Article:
Russia hopes to launch three crew for the International Space Station on December 3, the first manned blast-off since an accident this month, the Roscosmos space agency said Wednesday.
Russia, the only country able to ferry astronauts to the orbiting science lab, suspended all launches after a rocket failed on October 11 just minutes after blast-off -- the first such incident in the history of post-Soviet space travel.
Roscosmos executive director Sergei Krikalyov told the RIA Novosti state news agency: "The industry is now making significant efforts to move forward the launch to December 3."
On the rocket destined for the ISS will be Russian cosmonaut Oleg Kononenko, Canadian astronaut David Saint-Jacques, and NASA astronaut Anne McClain.
The trio had originally been scheduled to blast off on December 20 but had their trip brought forward after the failed October 11 launch with Russia's Aleksey Ovchinin and NASA's Nick Hague on board.
Ovchinin and Hague returned safely back to Earth in their capsule, and are likely get their chance to go to the space station in the spring, Roscosmos chief Dmitry Rogozin has said.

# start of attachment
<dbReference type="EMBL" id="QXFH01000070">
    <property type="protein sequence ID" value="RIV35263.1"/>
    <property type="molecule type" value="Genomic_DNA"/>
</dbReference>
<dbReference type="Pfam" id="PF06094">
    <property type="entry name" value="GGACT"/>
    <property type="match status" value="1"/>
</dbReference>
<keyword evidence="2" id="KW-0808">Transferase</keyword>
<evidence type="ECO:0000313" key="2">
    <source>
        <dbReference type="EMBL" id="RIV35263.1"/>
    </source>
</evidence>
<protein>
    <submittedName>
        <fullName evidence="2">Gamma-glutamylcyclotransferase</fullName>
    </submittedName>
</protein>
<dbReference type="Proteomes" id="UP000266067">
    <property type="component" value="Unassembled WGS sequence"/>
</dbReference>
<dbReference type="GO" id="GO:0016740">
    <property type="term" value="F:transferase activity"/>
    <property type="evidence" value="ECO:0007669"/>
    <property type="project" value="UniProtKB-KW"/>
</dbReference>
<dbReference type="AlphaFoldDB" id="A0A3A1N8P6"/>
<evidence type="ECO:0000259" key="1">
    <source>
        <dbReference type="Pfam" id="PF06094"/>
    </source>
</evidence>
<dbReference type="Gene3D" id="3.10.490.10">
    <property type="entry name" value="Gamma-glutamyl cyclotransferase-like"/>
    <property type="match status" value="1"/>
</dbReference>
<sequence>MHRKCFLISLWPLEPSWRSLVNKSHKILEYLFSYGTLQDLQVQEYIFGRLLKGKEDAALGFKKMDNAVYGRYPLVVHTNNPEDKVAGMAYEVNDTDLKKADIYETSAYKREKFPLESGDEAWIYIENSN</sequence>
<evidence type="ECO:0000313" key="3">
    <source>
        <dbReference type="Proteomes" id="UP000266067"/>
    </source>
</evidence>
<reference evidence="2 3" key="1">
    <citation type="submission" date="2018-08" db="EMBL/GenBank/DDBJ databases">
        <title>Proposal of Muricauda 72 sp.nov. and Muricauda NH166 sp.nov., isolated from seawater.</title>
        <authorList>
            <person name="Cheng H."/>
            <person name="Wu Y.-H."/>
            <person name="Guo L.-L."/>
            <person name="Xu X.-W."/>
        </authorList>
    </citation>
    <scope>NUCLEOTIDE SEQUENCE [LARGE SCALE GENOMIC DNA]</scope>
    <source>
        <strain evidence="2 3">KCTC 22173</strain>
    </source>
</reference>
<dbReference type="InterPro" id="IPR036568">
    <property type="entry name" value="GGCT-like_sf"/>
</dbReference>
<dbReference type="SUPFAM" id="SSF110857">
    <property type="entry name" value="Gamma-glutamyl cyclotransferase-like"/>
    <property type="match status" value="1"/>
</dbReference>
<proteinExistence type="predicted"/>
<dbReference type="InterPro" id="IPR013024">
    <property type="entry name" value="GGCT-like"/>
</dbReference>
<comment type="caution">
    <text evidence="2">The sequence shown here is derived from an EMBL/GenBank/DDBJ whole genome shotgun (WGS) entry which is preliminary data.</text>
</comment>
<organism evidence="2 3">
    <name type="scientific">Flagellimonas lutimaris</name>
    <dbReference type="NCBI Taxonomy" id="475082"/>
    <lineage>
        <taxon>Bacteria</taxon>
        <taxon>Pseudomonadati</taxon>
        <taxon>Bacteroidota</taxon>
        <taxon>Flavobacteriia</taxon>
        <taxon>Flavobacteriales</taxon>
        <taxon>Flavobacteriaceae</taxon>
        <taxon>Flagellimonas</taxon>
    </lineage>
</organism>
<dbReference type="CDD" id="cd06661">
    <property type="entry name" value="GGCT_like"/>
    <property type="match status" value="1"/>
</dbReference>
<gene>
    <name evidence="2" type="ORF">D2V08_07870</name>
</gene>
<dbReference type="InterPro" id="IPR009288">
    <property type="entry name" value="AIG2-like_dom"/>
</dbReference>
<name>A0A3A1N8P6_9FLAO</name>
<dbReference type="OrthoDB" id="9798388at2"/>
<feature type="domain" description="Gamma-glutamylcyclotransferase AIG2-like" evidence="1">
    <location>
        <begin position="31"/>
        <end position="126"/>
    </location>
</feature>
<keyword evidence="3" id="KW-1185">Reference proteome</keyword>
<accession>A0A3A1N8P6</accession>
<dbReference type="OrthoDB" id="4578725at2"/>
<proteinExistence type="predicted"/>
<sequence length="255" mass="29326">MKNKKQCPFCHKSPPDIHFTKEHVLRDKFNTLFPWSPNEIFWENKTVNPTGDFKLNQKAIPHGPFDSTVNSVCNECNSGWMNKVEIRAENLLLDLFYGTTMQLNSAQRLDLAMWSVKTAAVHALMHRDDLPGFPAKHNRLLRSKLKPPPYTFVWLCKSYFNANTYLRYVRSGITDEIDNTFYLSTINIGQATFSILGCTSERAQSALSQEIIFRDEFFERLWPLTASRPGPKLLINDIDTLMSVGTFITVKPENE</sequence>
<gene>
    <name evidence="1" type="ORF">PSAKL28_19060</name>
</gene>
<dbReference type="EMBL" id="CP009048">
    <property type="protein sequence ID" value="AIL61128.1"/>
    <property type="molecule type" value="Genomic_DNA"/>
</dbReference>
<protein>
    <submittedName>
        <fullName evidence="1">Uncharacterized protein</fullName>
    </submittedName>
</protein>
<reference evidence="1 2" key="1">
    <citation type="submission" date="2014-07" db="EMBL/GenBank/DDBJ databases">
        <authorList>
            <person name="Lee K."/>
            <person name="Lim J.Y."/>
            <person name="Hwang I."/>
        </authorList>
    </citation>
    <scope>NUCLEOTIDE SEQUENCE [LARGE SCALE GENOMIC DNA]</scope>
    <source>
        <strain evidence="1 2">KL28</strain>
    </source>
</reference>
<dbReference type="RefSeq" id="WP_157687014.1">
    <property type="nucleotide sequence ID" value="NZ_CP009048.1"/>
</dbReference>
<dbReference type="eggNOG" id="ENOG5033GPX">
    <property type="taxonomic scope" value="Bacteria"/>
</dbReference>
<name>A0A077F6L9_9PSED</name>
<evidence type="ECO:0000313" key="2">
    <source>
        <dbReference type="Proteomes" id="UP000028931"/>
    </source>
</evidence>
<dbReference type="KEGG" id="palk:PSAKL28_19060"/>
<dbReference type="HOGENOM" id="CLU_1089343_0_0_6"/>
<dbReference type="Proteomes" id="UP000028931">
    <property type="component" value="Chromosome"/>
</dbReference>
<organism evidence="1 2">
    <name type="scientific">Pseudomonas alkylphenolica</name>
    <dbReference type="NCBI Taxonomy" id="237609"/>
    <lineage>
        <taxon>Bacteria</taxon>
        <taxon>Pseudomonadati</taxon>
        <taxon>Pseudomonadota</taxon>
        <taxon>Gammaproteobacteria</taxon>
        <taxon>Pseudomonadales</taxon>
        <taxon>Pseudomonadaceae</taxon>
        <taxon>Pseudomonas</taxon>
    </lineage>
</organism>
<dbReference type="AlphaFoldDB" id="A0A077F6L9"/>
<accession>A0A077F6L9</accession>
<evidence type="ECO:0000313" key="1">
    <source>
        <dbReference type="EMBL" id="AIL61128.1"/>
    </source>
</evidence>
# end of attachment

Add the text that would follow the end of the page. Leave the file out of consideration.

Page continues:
Krikalyov said the astronauts currently on the ISS -- Alexander Gerst of the European Space Agency, NASA's Serena Aunon-Chancellor, and Sergey Prokopyev of Roscosmos -- are expected to back on Earth "around December 20".
They had initially been scheduled to land on December 13 after their stint on the ISS, a joint project of the space agencies of America, Europe, Russia, Japan and Canada.
Meanwhile, an unmanned Progress cargo ship will blast off to the ISS on November 16 after its launch was postponed from October 30 due to the accident investigation, Krikalyov said.
In the first official report on the cause of the October 11 accident, Roscosmos said a sensor that indicated the separation of the first two stages of the rocket malfunctioned.
The Soyuz rocket used to launch astronauts has three stages or segments. The first stage with four boosters is used to blast the rocket into the sky, before falling back to Earth, as the second and third stages continue the journey.
"The reason found by the commission (investigating the accident) was the abnormal operation of a sensor that signals the separation of the first and second stages," Krikalyov said at a space industry event in Moscow.
The malfunction led to one of the four boosters on the first stage failing to detach correctly and colliding with a fuel tank of the second stage, which exploded.
Roscosmos is due to hold a press conference Thursday to further detail the findings of the accident probe.
(With inputs from agencies.)